OPINIONPOLITICS

Amnesty International should be protecting society from Omar Radi, not defending him

The arrest of Omar Radi, a controversial Moroccan journalist, subject of a recent Amnesty International campaign against Rabat, on rape and spy charges, sparked another wave of outrage in the internationalmedia. Conveniently left out of the emerging narrative of another “dissident journalist hero” being martyred for speaking truth to power is the fact that only a few weeks prior Radi was arrested for taking part in a banal fightwith a cameraman from Chouf TV outside a bar. One would think experienced major outlets would stop elevating attention seeking individuals with a penchat for scuffles and showdowns from past experience. In December 2019, Radi was facing a trial for breaking other laws, which major networks reported as freedom of speech violations after tweeting insults against a judge, who had upheld a verdict against protesters of a political movement in the Rif region, which is thought to be funded by foreign parties.

Media’s Failure at Objective Coverage of the Radi-related stories

Human rights organizations denounced his questioned and spread a media campaign about how Radi could be facing up to a year in jail for a tweet. Needless to say, nothing of that sort happened. Radi was forgotten soon enough and the media moved on to the next scandal. Interestingly enough, Radi was described as “journalist and activist”. But these two terms are polar opposite in meaning. A journalist is bound by professonal ethics to some level of objectivity and accuracy in coverage. An activist is there to push an agenda.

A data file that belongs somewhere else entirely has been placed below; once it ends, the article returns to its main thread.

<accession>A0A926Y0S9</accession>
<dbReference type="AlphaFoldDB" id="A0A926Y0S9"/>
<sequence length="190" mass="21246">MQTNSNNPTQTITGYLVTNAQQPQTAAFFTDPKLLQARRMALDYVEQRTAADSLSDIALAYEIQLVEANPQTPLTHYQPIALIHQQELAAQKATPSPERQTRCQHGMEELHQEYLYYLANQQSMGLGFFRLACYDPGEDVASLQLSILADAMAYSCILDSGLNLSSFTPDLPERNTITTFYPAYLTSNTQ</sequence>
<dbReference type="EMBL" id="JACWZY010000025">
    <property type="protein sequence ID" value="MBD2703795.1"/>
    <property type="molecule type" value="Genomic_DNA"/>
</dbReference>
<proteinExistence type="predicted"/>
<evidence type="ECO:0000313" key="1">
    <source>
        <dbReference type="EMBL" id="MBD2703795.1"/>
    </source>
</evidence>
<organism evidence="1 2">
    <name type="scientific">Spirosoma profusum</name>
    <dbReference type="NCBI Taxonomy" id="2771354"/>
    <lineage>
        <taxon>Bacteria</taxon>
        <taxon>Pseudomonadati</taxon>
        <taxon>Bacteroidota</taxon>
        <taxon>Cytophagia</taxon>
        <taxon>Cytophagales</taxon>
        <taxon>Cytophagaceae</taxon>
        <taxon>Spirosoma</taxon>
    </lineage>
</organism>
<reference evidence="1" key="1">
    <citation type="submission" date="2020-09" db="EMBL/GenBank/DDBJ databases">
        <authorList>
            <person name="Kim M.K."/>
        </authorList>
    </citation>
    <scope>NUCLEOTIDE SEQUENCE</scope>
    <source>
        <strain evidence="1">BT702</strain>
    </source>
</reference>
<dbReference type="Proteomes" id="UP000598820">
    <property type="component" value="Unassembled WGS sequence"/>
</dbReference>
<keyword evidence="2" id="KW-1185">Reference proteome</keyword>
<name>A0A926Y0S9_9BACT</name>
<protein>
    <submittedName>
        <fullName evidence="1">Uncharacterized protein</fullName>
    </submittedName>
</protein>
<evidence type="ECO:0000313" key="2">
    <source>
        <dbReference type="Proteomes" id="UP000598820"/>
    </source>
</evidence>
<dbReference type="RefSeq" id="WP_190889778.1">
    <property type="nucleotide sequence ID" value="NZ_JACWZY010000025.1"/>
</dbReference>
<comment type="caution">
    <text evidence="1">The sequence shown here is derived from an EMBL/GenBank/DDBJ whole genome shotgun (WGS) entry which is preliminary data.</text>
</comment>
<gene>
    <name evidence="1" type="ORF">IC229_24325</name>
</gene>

Radi was further described as an investigative reporter, rather than a columnist, which would give him some leeway in injecting personal opinions into his commentary. But someone allegedly dedicated to investigating corruption and issues related to political movements, one would think, would abstain from getting involved in the very events he is investigating for the sake of dedication to objectivity and verity, if not for the sake of his own reputation.

However, given that the media reporting on these events is merging the reporting of events with the subjective opining and pursuit of a seemingly noble agenda in liberating truth seekers from the paws of their own governments, they themselves have become a curious combination of political operatives and agents of the human rights organizations, generally the sole or main sources for these reports, and reporters of the events colored by these limited perspectives.

Part of it is due to a sense of ideological duty which overrides professional ethical considerations, and mart maybe a result of being on a payroll for private parties using corruptible Western media as tools of foreign policy. As such, they would hardly be in a position to criticize Radi’s lack of professionalism or questable role that has appeared to have landed him time and again in hot waters.

Is Radi a journalist or a political operative?

While Radi, as any other citizen of Morocco or any other country, deserves protection against abuses and overreach by the government, whether any rights of his as a member of the press are violated when his agenda is questioned (as an activist, he may be, for instance, driven by personal grievances or by foreign funding, rather than by an objective dedication to battling an identifiable social issue) is another matter.

For instance, there is the question of whether someone like Radi is even a journalist at all. If he is, in fact, a political operative on behalf of another country, then his activity is not and should not be protected. Increasing evidence suggests that it’s not only the case – but that Amnesty International, its media partners, and other organizations which have taken up Radi’s cause may very well have been deliberately or incidentaly carrying water for governments or other parties pursuing an anti-Moroccan agenda.